More than 400 senior military officers were promoted Tuesday following months of delay after Sen. Tommy Tuberville, R-Ala., ended his blockade on military confirmations without winning any change to the Pentagon abortion policy he was protesting.
Tuberville announced Tuesday afternoon he was dropping his procedural hold on military confirmations on all but those nominated to be four-star generals and admirals. Hours later, Senate Majority Leader Chuck Schumer, D-N.Y., went on the Senate floor to confirm the unblocked officers.
"I hope no one does this again," Schumer said. "And I hope they learn the lesson Sen. Tuberville did, and that is: He held out for many, many months, hurt our national security, caused discombobulation to so many military families who have been so dedicated to our country, and didn't get anything that he wanted."
While Tuberville’s new position still leaves at least 12 officers in limbo, the vast majority of the officers whose promotions had stalled because of him were able to move forward.
"We didn't get the win that we wanted," Tuberville acknowledged as he announced he was largely backing down. "We've still got a bad policy. We tried to stand up for the taxpayers of this country."
In late February, Tuberville announced he was placing what's known as a hold on all general and flag officers nominees in an effort to pressure the Pentagon to reverse its policy of covering travel and leave for service members who seek abortions.
While a hold cannot prevent the Senate from confirming nominees, it requires the chamber to take individual roll-call votes on each nominee rather than quickly confirming them in batches in a voice vote as it typically does for noncontroversial military promotions -- effectively grinding the military promotions process to a halt.
Tuberville's hold gradually ballooned to cover more than 450 officers. For months, he refused to relent despite arguments from Democrats, some Republicans, Pentagon officials and military families that he was harming national security and punishing military families for a policy they had no control over.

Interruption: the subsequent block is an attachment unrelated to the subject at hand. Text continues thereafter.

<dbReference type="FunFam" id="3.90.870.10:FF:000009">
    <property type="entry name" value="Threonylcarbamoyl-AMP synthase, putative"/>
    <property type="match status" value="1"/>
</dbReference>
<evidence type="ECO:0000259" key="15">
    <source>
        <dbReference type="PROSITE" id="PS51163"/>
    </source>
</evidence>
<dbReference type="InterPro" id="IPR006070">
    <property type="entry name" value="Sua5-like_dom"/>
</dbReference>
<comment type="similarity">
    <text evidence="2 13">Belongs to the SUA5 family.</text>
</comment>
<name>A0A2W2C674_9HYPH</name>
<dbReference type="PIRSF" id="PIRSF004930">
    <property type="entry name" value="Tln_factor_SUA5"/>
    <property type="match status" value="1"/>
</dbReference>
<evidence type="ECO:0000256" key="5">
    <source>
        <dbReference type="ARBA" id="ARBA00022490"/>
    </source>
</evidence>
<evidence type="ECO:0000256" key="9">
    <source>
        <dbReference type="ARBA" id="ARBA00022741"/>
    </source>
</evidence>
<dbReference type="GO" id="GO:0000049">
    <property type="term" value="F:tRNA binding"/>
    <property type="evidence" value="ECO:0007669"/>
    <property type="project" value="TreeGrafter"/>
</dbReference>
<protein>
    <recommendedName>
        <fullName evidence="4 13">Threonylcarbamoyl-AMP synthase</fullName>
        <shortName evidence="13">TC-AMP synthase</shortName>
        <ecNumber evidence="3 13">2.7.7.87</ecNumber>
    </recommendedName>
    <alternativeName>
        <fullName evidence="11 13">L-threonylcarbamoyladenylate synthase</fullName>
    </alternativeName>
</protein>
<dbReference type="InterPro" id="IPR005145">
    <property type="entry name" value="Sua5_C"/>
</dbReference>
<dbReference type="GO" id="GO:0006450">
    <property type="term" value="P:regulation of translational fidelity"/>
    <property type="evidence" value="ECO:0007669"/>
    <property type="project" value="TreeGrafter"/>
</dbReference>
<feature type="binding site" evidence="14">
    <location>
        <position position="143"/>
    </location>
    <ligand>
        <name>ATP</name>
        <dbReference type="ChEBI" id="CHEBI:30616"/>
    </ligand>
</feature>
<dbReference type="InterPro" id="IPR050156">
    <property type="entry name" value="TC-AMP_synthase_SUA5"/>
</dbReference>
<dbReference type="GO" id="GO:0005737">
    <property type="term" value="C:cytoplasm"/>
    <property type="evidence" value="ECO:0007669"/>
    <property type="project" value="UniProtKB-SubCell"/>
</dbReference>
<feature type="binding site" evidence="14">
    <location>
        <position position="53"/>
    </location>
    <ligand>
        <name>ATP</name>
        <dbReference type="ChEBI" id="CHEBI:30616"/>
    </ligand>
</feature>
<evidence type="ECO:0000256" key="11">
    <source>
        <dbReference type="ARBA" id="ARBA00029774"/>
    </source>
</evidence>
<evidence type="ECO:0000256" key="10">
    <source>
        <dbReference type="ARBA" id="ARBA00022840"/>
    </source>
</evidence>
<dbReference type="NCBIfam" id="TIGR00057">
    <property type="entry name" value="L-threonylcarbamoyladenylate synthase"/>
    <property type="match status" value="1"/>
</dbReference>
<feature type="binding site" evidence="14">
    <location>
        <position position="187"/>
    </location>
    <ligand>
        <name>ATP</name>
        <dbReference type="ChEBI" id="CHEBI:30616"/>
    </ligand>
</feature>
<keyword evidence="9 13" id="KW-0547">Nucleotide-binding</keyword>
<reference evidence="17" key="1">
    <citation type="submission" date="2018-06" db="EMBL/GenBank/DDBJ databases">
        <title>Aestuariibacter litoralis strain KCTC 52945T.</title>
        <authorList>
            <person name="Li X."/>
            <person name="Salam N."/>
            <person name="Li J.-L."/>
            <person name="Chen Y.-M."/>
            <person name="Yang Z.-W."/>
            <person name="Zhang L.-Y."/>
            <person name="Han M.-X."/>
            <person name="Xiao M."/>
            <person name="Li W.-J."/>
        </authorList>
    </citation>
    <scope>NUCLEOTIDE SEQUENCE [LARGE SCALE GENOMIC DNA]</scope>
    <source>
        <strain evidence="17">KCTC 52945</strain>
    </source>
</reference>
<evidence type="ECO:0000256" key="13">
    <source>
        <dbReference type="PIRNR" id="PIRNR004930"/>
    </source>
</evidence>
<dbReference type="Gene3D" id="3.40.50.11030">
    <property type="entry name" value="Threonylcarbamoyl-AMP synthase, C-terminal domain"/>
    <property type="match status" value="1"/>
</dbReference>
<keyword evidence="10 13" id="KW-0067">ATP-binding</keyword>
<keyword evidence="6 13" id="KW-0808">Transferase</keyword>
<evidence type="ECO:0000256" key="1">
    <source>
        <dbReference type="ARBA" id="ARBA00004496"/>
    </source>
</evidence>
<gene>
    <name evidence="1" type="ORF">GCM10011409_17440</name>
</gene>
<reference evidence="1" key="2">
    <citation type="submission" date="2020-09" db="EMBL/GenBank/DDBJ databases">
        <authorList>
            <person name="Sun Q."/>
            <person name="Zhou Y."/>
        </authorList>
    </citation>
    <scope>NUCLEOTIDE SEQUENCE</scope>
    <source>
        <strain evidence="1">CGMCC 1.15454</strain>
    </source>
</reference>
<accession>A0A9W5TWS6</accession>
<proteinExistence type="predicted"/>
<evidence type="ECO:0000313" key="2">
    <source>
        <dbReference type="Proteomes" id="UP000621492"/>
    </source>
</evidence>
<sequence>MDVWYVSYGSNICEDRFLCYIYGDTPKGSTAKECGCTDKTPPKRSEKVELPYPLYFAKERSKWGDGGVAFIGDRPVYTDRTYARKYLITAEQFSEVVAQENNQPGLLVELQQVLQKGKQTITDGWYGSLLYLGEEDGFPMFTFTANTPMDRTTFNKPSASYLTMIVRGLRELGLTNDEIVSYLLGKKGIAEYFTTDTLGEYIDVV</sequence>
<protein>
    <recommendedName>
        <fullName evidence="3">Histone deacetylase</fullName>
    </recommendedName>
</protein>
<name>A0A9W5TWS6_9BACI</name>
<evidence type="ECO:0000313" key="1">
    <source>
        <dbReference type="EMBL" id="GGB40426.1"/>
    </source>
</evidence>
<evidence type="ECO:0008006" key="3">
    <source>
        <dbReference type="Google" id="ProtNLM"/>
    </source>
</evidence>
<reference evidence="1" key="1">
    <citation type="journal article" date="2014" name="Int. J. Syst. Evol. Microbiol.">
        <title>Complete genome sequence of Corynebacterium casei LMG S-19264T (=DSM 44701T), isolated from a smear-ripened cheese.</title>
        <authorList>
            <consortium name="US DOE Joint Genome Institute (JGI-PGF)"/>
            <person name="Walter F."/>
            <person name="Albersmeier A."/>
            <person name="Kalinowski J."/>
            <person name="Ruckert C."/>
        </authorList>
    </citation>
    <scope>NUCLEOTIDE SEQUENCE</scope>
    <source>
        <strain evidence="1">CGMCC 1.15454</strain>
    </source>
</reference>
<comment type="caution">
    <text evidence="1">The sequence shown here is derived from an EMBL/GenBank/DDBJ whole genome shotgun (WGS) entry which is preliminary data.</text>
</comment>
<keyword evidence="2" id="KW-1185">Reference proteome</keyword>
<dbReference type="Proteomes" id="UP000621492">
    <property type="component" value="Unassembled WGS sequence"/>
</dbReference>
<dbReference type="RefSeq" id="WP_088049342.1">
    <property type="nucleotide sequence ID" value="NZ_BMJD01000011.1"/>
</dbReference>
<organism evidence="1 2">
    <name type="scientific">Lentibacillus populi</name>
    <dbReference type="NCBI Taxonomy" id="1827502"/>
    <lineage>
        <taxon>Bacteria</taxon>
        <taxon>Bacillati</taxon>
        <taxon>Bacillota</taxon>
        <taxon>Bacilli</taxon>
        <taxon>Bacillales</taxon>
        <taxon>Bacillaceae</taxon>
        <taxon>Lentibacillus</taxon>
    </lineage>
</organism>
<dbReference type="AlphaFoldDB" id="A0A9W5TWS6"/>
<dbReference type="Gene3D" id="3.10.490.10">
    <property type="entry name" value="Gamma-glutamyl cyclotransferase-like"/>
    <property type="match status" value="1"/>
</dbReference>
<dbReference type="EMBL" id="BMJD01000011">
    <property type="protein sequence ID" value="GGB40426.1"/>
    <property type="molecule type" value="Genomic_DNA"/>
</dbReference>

But as it became increasingly clear that enough of his Republican Senate colleagues would allow a Democratic effort to circumvent him to succeed, Tuberville reversed course.
His new stance will allow one-, two- and three-star generals and admirals to be promoted under the fast-track Senate procedures typically used for military nominees.
He said he is keeping the hold on four-stars because they "need to be vetted just like everybody else."
The Pentagon welcomed Tuberville's decision, but continued to encourage him to allow quick confirmation of the four-star nominees as well. Among those whose promotions are still delayed are the nominees to be vice chiefs of the Army, Navy, Air Force and Space Force, and the commanders of Northern Command, Cyber Command, Space Command, Pacific Fleet, Pacific Air Forces and Air Combat Command.
"Clearly vital and critical organizations, all of which require experienced senior leaders in those positions," Pentagon press secretary Brig. Gen. Pat Ryder told reporters in a public briefing Tuesday.
Military families also expressed relief that their ordeal of waiting for spouses' promotions would soon be over.
"The heroes of today's news are the thousands of everyday military family members who stood up and said, 'Enough!' when a single senator decided to bully our community," Sarah Streyder, executive director of the Secure Families Initiative, which petitioned the Senate to end the holds, said in a statement. "We greet today's announcement with relief and tremendous pride in our SFI members for making a difference."
Before the end of the month, Democrats were planning to sidestep Tuberville's hold by essentially temporarily changing Senate rules to allow most of the nominees to be confirmed in a single vote. The rules change wouldn't have applied to members of the Joint Chiefs of Staff and combatant commanders, putting the Senate in a similar place as it is now that Tuberville has backed down.
Also adding urgency to ending the standoff was the calendar. Military nominees who aren't confirmed by the end of the year would have had to be renominated, said Sen. Dan Sullivan, R-Alaska, who confronted Tuberville about the holds on the Senate floor and had not ruled out supporting the Democratic rules change.
"They go back to the Armed Services Committee to start the process over again," Sullivan told reporters just before Tuberville's announcement. "My prediction, if that happens, you will have dozens, if not hundreds of the best military officers not just in America, but in the world say, 'You know what? I'm out of here.'"
-- Konstantin Toropin contributed to this report.